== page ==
Display Settings:

Format

Send to:

Choose Destination
See comment in PubMed Commons below
J Biol Chem. 1995 Dec 22;270(51):30643-50.

Fibroblast growth factor receptors (FGFRs) localize in different cellular compartments. A splice variant of FGFR-3 localizes to the nucleus.

Author information

  • 1Department of Medical Oncology, Charing Cross and Westminster Medical School, London, United Kingdom.

Abstract

We have raised specific antibodies to the second immunoglobulin-like domain of fibroblast growth factor receptors (FGFRs) and used these to investigate the expression and subcellular localization of FGFR-1, -2, -3, and -4 in breast epithelial cells. All four receptors classes could be detected in breast cell lines; however, FGFR-4 and FGFR-2 appeared to be expressed at a higher level in breast cancer cell lines than in normal epithelial cells. Surprisingly, FGFR-3 localized in the cell nucleus by immunofluorescence. A second antibody to a separate epitope confirmed this finding and showed that the form of FGFR-3 present must contain an intact kinase domain as well as the growth factor binding domain. Western analysis of fractionated cells revealed the presence of two forms of FGFR-3 of 135 and 110 kDa. The 110-kDa form was predominantly found in the nucleus, whereas the 135 kDa form was sometimes found in the nucleus. RT-PCR analysis of FGFR-3 mRNA showed the presence of a splice variant in which exons 7 and 8 are deleted. This results in the translation of FGFR-3 missing the transmembrane domain but with an intact kinase domain, which could be a soluble, intracellular receptor. Transfection experiments showed that FGFR-3 containing this deletion and no signal peptide gave an identical nuclear staining pattern to that seen in breast epithelial cells. We conclude that two forms of FGFR-3 are present in breast epithelial cells; a full-length 135-kDa receptor, which has a conventional membrane localization, and a novel soluble form of 110 kDa.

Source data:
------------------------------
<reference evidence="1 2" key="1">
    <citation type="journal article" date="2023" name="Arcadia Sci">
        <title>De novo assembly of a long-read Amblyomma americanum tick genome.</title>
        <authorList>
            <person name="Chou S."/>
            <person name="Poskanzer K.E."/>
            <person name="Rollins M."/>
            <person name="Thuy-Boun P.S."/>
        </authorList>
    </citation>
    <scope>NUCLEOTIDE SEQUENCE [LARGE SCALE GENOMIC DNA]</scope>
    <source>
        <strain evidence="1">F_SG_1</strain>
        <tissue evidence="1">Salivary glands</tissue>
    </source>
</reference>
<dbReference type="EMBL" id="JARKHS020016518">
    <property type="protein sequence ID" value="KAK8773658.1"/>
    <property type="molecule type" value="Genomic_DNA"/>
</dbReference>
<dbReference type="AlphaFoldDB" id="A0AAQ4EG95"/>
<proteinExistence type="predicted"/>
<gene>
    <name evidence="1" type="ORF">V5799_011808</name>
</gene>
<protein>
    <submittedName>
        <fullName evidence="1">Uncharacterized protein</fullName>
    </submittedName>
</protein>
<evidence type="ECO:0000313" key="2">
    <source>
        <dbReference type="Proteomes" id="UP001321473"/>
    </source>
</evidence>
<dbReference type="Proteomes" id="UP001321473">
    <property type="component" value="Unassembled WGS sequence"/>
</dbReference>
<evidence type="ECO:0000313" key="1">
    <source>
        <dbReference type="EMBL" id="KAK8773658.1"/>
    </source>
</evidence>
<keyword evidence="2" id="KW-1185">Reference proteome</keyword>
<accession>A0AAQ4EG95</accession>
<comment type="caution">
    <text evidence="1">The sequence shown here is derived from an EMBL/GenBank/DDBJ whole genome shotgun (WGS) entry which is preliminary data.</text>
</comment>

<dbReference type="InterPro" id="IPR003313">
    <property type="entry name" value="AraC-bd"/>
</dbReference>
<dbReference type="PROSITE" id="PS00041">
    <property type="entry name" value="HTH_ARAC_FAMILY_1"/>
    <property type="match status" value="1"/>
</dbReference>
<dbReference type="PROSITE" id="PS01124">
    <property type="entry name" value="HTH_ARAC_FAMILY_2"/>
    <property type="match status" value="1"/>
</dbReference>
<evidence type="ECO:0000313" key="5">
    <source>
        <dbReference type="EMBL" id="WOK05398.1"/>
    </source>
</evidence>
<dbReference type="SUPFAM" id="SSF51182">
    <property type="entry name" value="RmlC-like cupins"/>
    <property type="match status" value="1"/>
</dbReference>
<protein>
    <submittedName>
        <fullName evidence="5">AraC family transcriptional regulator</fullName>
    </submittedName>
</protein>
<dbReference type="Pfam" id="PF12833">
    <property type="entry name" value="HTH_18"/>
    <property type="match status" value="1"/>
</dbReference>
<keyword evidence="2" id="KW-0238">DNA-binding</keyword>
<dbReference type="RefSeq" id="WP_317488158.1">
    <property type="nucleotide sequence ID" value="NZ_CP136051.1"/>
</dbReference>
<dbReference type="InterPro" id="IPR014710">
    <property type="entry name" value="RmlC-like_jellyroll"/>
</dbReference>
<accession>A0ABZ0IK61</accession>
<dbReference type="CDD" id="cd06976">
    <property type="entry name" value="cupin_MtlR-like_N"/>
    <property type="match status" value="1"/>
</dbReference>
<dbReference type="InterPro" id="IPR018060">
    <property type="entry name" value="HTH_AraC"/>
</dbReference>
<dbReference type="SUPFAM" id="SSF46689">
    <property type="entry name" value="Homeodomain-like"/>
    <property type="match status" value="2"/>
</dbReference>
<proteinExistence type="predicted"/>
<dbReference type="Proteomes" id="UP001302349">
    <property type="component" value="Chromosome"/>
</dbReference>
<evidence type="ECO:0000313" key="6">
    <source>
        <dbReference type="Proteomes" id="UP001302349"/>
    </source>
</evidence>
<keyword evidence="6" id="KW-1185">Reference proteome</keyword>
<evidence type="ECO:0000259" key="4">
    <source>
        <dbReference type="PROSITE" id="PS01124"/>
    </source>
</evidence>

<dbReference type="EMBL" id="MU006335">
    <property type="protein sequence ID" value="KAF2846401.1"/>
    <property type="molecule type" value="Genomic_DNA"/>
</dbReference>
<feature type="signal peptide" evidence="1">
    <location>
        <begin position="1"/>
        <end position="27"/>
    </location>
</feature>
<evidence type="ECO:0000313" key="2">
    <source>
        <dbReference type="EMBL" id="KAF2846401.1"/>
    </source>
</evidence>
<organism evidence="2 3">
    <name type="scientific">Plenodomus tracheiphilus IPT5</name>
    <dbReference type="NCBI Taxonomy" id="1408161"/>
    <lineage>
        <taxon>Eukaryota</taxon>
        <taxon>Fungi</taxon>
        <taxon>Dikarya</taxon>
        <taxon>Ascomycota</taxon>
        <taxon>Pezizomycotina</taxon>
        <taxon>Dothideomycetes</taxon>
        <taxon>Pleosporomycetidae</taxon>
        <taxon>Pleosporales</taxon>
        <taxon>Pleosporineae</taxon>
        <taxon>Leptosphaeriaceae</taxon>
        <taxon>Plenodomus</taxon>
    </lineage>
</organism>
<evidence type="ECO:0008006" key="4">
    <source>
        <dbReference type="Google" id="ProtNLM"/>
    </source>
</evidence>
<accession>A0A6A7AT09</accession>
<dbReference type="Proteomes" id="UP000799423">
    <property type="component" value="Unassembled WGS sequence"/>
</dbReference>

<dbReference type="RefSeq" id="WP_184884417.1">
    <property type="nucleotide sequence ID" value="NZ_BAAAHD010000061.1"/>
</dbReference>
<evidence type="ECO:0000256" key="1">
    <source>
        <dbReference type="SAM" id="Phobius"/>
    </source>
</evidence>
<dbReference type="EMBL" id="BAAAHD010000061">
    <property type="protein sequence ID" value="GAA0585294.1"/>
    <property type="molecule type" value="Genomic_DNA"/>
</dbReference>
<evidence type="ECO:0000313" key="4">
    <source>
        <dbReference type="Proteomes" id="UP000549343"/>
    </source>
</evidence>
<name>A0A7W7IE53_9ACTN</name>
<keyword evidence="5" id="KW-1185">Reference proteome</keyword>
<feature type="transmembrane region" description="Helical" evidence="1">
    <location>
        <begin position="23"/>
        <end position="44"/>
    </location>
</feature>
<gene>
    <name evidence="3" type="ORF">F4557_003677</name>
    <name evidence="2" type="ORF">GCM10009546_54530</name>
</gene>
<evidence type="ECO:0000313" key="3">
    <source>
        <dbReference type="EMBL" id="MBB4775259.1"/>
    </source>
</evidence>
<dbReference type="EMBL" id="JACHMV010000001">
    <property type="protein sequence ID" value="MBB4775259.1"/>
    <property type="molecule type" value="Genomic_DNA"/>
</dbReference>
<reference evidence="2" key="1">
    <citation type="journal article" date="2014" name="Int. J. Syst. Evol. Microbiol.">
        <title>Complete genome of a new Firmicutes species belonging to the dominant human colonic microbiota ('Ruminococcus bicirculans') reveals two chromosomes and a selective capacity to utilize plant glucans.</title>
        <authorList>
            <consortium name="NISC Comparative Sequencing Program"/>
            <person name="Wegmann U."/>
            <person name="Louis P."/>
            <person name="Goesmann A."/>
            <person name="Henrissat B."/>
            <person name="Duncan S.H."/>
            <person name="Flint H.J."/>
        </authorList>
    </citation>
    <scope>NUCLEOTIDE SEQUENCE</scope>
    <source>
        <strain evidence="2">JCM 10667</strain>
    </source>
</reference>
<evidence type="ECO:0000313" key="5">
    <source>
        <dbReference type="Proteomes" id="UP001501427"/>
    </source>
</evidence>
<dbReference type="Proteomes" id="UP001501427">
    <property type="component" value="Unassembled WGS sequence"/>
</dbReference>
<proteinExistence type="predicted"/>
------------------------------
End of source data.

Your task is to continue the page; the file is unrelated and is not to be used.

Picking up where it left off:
PMID:
8530501
[PubMed - indexed for MEDLINE]
Free full text

Publication Types, MeSH Terms, Substances

PubMed Commons home

PubMed Commons

0 comments
How to join PubMed Commons

    Supplemental Content

    Icon for HighWire
    Loading ...
    Write to the Help Desk